PhD Position in Wind Tunnel Experiments of Multiscale Topography in Turbulent Boundary Layers
Catholic University of Leuven

This PhD position is supervised by Prof. Johan Meyers (KU Leuven) and Prof. Raúl Bayoán Cal (Portland State University). The position is embedded in the FWO project “Development of roughness models for multiscale topography in neutral and stable atmospheric boundary layers”, funded by the Flemish Science Foundation. The project is a collaboration between the research group of Prof. Meyers at the department of Mechanical Engineering of KU Leuven and the research group of Prof. Raúl Bayoán Cal at the department of Mechanical Engineering of Portland State University (OR, USA). The PhD position is formally hosted at the university of Leuven, but will include a two-year research visit at Portland State University. It is one of two research positions on this project, with a focus on experimental work at the wind tunnel of Portland State University, as well as on the development of theoretical models to describe the effect of multiscale roughness on the boundary layer. The other PhD position focuses on the development of multiscale roughness models based on direct numerical simulation and large-eddy simulations.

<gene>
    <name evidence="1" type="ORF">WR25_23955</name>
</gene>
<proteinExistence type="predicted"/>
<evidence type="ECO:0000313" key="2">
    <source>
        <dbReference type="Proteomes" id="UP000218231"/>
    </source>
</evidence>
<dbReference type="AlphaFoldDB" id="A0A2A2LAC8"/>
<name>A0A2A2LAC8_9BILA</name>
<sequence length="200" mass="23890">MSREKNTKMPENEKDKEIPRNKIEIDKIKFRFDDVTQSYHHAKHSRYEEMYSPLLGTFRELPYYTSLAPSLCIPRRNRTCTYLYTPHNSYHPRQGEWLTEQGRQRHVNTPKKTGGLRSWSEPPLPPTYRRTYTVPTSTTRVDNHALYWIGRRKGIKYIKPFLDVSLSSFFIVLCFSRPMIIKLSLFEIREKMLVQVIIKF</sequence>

Rough boundary layers are prevalent in many engineering applications and nature. A prime example is the atmospheric boundary layer (ABL) that is governed by the complex interaction of the wind system with land and structures.  Scales in terrain topography range from hundreds of meters (mountains, hills, buildings) down to submillimeter level (rocks, sand, plants). Modern LIDAR equipment can map terrain details down to centimeter resolutions. However, given current computational resources, simulations (e.g., Large-Eddy Simulations – LES) of the ABL use cell sizes ranging from 10 to 100 meters. Thus, terrain geometry can only be partly represented in simulations. Although rough boundary layers in engineering applications are commonly modelled in LES, approaches typically rely on homogenously distributed roughness with scales that are much smaller than the boundary layer height and the LES grid cells, so that a simple stress model based on roughness height suffices. In atmospheric boundary layer simulations, these type of roughness models are superposed on large-scale terrain features that are resolved by the grid. In recent years, there has been a renewed interest in surface roughness, as large secondary motions are excited by roughness arrangements that have horizontal heterogeneities with dominant spanwise length scales of the order of the outer length scale of the flow. In this case, the effect of roughness on the flow penetrates into the outer layer, such that simple parametrizations based on roughness length do not suffice. In the case of the atmospheric boundary layer, the topography may also extend (in height) into the outer layer of the boundary layer, invalidating classical arguments based on scale separation between roughness sublayer and outer layer. Moreover, the representation of multiscale roughness with a continuous range of scales (partly resolved and partly not resolved) is still a major modelling challenge, limiting predictive capabilities of simulations in many application areas, such as, wind energy, pollutant dispersion, industrial safety, urban planning, to name a few.